Mallows Bay is a fairly unassuming shelter on the Maryland side the Potomac River, where the current twists and curves east. Stand on the bank and study the shallow water closely and your eye will drift over the partially-submerged hulls of ships, the eerie rotting wood and steel cadavers of the largest fleet of shipwrecks in the Western hemisphere.
Some 230 vessels have been intentionally sunk in this drab spot only 30 miles down the river for Washington, D.C. They were hastily constructed steamships commissioned by the Emergency Fleet Corporation (later renamed the United States Shipping Board Merchant Fleet Corporation) to meet the demand of keeping supply lines open between the U.S. and Europe during the First World War.
On its formation in 1917 with the U.S. entry into the conflict, the Emergency Fleet Corporation seized control of existing ships. But there still weren’t enough for the incredible strain being put on the wartime supply lines, as more ships were being sunk by marauding U-boats than could be launched.
In the first two weeks of America’s involvement, 122 ships were sunk by German submarines. The EFC was tasked with the impossible: building 1,000 steamships over 300-feet long in 18 months.
The EFC was forced to requisition all merchant vessels over a certain tonnage currently under construction in the nation’s shipyards and rush them to completion as timber-only ships in an era of steel plate hulls.
In total half a million workers and 40 shipyards were pressed into service for the war effort, much to the irritation of the companies that owned them and the clients they were building them for — including Great Britain which had its own pressing need for more merchant vessels. Captured enemy ships were also put to use to keep the Doughboys fed and fueled for the fight against Imperial Germany.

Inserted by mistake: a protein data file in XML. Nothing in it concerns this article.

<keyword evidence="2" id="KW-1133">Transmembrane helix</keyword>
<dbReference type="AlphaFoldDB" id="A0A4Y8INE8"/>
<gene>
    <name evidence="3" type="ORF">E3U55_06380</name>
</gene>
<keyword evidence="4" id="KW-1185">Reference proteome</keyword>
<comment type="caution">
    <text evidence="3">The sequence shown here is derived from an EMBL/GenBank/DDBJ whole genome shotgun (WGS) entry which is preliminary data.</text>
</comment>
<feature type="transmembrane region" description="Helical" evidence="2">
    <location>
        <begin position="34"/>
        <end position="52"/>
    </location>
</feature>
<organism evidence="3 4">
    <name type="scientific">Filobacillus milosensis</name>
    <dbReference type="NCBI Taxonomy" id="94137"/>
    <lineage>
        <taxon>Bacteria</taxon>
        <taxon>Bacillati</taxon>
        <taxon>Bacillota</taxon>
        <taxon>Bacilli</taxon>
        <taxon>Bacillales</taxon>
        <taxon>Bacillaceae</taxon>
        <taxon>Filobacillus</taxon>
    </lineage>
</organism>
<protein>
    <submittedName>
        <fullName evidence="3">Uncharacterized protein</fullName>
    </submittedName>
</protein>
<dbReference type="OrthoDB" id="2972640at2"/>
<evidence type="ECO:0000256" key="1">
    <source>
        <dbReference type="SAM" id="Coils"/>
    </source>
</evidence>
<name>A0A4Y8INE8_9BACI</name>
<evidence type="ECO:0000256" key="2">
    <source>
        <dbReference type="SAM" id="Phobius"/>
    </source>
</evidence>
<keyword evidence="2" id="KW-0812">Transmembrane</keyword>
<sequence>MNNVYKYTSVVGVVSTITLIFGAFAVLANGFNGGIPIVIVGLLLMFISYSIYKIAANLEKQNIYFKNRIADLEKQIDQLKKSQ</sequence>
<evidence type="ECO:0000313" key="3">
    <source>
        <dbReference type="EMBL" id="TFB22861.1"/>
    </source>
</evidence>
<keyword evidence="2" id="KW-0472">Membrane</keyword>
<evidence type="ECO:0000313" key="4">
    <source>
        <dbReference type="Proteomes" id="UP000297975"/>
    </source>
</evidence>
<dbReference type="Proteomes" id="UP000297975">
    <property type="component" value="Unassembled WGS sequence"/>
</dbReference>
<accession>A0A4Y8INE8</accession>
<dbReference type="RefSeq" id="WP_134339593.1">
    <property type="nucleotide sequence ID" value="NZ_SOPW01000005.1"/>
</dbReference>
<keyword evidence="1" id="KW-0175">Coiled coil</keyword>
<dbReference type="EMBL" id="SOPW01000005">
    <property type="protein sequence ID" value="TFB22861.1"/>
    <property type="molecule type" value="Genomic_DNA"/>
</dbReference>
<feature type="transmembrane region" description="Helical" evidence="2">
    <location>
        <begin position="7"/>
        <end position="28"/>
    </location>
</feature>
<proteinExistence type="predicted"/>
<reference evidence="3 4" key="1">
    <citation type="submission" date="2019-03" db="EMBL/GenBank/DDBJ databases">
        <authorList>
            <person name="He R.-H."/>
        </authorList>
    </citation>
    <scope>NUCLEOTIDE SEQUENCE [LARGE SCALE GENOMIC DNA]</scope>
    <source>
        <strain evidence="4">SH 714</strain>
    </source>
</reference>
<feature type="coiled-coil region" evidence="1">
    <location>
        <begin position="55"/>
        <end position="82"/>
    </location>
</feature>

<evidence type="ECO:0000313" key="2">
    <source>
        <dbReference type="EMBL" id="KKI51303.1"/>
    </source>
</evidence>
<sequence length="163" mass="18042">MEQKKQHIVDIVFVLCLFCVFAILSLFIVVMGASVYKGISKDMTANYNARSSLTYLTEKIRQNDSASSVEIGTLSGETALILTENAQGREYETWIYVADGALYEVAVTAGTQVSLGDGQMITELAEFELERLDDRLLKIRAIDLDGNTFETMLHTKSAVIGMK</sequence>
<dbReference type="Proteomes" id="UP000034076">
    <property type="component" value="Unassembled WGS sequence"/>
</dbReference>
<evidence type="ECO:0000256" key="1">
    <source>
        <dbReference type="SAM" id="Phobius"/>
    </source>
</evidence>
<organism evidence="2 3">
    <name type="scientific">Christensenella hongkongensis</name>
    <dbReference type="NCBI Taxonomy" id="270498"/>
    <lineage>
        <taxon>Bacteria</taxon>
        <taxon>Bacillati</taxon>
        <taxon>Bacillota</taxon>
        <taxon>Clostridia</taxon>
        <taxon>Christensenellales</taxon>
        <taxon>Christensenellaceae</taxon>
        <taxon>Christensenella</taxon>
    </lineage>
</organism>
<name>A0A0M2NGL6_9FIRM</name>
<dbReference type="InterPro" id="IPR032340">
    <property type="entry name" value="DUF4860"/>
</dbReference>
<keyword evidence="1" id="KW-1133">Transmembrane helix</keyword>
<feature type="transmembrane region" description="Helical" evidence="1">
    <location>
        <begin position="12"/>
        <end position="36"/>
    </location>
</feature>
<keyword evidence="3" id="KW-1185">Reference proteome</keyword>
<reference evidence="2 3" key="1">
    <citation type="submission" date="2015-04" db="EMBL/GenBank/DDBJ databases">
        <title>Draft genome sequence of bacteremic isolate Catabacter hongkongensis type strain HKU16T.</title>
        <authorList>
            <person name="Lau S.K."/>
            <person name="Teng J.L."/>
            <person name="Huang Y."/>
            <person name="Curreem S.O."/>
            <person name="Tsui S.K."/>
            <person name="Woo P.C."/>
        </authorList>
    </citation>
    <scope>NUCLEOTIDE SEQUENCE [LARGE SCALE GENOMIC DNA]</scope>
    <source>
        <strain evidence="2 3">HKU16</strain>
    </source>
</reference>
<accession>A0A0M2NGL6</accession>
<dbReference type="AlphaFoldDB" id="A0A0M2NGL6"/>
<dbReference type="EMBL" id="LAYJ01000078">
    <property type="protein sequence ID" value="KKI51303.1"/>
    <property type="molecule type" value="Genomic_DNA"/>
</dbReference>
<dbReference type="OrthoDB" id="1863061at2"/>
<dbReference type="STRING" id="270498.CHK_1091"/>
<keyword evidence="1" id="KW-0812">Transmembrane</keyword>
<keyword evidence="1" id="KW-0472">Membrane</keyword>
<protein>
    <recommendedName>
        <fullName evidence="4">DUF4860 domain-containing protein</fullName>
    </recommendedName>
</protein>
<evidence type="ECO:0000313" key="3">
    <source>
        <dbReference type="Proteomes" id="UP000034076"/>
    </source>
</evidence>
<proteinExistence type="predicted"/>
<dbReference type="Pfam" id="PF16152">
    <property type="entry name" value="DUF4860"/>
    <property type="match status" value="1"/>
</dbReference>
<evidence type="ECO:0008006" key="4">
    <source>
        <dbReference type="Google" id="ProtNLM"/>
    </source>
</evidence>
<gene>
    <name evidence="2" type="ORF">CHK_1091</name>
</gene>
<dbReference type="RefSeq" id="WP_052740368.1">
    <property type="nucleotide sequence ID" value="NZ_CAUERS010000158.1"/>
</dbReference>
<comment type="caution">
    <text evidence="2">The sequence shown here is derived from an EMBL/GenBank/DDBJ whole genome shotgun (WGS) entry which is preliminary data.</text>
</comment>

They didn’t launch 1,000 ships in the end, only 264 by 1919 and of these just 76 had been put to use before the hostilities ended in November 1918.
In 1925 the fleet was deemed surplus to requirements. Steamships had become obsolete with the move towards diesel engines, and many of the rush jobs were of such poor construction that they couldn’t be used.
Left with so many ships and so little use, the corporation had them burned and scuttled — meaning deliberately sunk — in James River, and then towed to Mallows Bay for salvage.
In total 106 of the existing wrecks are First World War era merchantmen and if you zoom in on Google Earth you can see the skeletal outlines of vessels beneath the green rippled surface of the water.
Among the ships in the bay is the SS Aberdeen which was built in an amazing 17 days for the First World War, and the car ferry SS Accomac which only left service in 1964, but older vessels were dumped there too — including a Revolutionary War longboat and schooners from the 18th century.
The shallow water proved an asset, first during the Great Depression when locals made a living plundering the wrecks for scrap metal, then World War II when the steel needed to be salvaged for the war effort, and then in peace when the partially submerged wrecks were transformed into a habitat for fish and birds, including bald eagles.
Plants grow in sheltered nooks and crannies, and beavers undertake salvage of their own by gnawing at the rotting decks for wood. Now on the National Register of Historic Places, Mallows Bay is undertaking the process to be recognized as a National Marine Sanctuary.
According to LiveScience though, this ghost fleet is on the move. Findings presented to the American Geophysical Union in December 2018 by a group of fifth-grade students from JC Parks Elementary School in Maryland revealed how many of the ships have changed location, by comparing their charted positions over time.
Most of the ships, it turns out, have been moving eastward downriver — some by as many as 20 miles — creepily slowly and surely towards the ocean and an even deeper watery grave.